Last Friday, SIRI dipped below $5.50, which was my level to pickup another 70 shares as planned. I’ve been meaning to try out some options trading, and with the stock so low I thought what the hey. Why not buy 500 options rather than 70 common shares?
Here’s my first lesson for options trading:
1. Make sure you can purchase options through your broker before you look for some to buy.
In order to purchase options through E*Trade, I needed to first mail in (no fax option) a four page form to upgrade my account. The form contains some questions on my financials, but is mostly a disclaimer stating some of the obvious risks of trading. Documentation says it should take no more than 5 business days after receiving my application before my account is upgraded. 5 days! SIRI could be at $25 in 5 days.
In the meantime, I put in an order to buy another 70 shares of SIRI at $5.40. This brings me to another lesson in stock trading: “Don’t be greedy with your limit orders.” SIRI opened above $5.40 on the day I placed my orders and never dropped back down. Now the stock is ~$6 and I’m out a modest $35 gain. Limit orders are great, and you should always use them. Limit orders ensure that you’re not going to pay a higher price than you would have on heavily traded stocks. At the same time, you can get burnt trying to save $0.05 per share and miss out on $0.55 per share.
The missed trade isn’t so bad though because I now have $500 lying around just waiting to be thrown at some options. The plan is to re-evaluate my options-options once my account is upgraded. Hopefully I’ll be able to make a trade similar to the one I was planning on making.
FWIW, below is the thinking I went through this weekend when I was planning on buying some SIRI options. I’ll assume the reader has a basic understanding of options trading (big assumption I know). We’ll likely get around to writing something up at some point, but until then you can check out the Investopedia Options Tutorial.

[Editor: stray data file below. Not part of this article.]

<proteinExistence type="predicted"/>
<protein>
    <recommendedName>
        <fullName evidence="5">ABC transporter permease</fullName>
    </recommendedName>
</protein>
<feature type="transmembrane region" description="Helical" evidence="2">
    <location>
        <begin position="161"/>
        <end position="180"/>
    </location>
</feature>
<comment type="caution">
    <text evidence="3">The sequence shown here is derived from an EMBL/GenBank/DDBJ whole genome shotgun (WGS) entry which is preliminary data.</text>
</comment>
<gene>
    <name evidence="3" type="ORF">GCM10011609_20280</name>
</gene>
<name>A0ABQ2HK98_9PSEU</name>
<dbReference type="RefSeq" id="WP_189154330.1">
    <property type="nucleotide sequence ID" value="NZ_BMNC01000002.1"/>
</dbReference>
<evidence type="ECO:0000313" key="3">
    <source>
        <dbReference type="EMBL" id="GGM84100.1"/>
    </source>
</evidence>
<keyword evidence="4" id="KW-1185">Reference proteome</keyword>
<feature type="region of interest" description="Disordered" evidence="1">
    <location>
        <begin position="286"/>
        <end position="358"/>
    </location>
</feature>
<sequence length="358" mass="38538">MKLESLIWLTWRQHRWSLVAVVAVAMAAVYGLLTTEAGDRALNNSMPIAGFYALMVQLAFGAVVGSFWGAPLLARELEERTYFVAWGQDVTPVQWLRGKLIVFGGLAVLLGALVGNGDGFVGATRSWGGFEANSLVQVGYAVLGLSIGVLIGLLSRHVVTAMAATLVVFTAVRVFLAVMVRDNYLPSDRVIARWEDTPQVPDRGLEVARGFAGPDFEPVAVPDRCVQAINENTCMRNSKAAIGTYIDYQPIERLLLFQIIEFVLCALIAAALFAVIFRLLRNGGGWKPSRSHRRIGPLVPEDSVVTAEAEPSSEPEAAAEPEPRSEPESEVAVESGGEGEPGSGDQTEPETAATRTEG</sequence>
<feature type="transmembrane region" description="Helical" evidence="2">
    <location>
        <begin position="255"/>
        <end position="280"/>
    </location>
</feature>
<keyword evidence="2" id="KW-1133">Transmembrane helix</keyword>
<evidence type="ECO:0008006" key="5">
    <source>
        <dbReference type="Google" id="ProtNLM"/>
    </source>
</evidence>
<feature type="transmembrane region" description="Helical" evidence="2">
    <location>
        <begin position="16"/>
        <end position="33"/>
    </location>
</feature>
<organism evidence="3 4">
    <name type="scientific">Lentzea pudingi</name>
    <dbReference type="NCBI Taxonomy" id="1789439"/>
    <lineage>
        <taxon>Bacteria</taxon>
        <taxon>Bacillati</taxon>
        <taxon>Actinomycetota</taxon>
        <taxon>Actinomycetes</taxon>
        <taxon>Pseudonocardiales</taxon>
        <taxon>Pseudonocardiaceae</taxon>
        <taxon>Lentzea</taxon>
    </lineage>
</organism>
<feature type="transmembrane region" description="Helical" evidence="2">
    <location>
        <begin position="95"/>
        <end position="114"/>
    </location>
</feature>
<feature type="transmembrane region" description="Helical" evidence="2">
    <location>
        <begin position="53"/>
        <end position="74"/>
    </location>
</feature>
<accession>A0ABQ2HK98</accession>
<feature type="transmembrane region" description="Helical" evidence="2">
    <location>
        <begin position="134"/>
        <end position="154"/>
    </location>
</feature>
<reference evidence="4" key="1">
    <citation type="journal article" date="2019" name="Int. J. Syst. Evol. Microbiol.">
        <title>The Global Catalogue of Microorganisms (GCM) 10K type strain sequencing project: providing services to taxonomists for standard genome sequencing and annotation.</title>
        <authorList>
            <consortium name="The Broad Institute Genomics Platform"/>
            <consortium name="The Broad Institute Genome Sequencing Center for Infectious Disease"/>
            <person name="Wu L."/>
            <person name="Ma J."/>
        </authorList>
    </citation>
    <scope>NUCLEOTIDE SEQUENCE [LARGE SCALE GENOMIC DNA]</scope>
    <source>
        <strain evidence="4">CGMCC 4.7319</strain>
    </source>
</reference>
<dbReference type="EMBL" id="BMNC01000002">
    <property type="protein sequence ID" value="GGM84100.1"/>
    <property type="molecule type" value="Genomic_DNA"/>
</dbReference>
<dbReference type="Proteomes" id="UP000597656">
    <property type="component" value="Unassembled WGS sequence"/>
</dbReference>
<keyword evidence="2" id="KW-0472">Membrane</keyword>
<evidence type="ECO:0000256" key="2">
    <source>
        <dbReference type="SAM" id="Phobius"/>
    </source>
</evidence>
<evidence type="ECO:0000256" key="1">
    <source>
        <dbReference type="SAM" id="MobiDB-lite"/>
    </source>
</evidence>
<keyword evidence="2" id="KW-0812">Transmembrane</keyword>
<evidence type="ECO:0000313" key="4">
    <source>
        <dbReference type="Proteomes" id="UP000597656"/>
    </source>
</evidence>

Before we take a look at some options chains that were available for SIRI this past Monday, here is what I stood to make buying SIRI common stock. The amount to the left of the = is a possible price target for SIRI; the amount to the right is what I stand to gain at that price.
Normal Stock – 90 shares @ $5.40 = $486 investment.
– $4 = -$126
– $5.50 = $9
– $6 = $54
– $7 = $144
– $8 = $234
– $9 = $324
Now here are some of the September 2006 call options available for purchase this past Monday.
[Strike Date] – [Strike Price] – [Price per Option] = [Shares to Buy] ([Total Investment])
Sept06 – 3.0 – $2.40 = 200 shares ($480)
– $4 = -$280
– $5 = -$80
– $6 = $120
– $7 = $320
– $8 = $520
– $9 = $720
Sept06 – 5.0 – $1 = 500 shares ($500)
– $4 = -$500
– $5.50 = -$250
– $6 = 0
– $7 = $500
– $8 = $1000
– $9 = $1500
– $10 = $2000
Sept06 – 6.0 – $0.65 = 700 shares ($455)
– $4 = -$455
– $5 = -$455
– $6 = $-455
– $7 = $245
– $8 = $945
– $9 = $1645
– $10 = $2345
Sept06 – 7.0 – $0.35 = 1400 shares ($490)
– < $7.0 = -$490 - $8 = $910 - $9 = $2310 - $10 = $3710 Looking at the above, one can see that options trading can be as risky or conservative as common stock trading. If would have bought 2 (remember 2 options = 200 shares) of the "in-the-money" options striking at $3 for $2.40 per option, I would already have landed a $120 gain vs. the $56 I would have made on a common stock purchase. Now I expect SIRI to go up to at least $7 between now and September, so I was willing to be a little more aggressive with my investment. With $7 as my target price for SIRI, my best options-option would be the Sept06 options striking at $5 for $1 per option. 5 of these options would put me in control of 500 shares of SIRI; at $7, this would equate to a $500 gain. In fact, I would have gone with this exact purchase. With a break even point at $6, these options offered a quick win when the stock goes to $7 with still a bit of room to grow. Notice that these options offer a greater return at $8 per share and aren't eclipsed by the more speculative options until $9 or so. I've fallen into the trap of telling you all how much money I would have made IF I had made this trade. I'm not trying to brag. Not at all. Making these kinds of trades requires good timing and fast responses. Make sure you are on top of the numbers. And most important of all, make sure you are able to make the trades at all. When my application for options trading goes through, we'll try this again. Happy trading.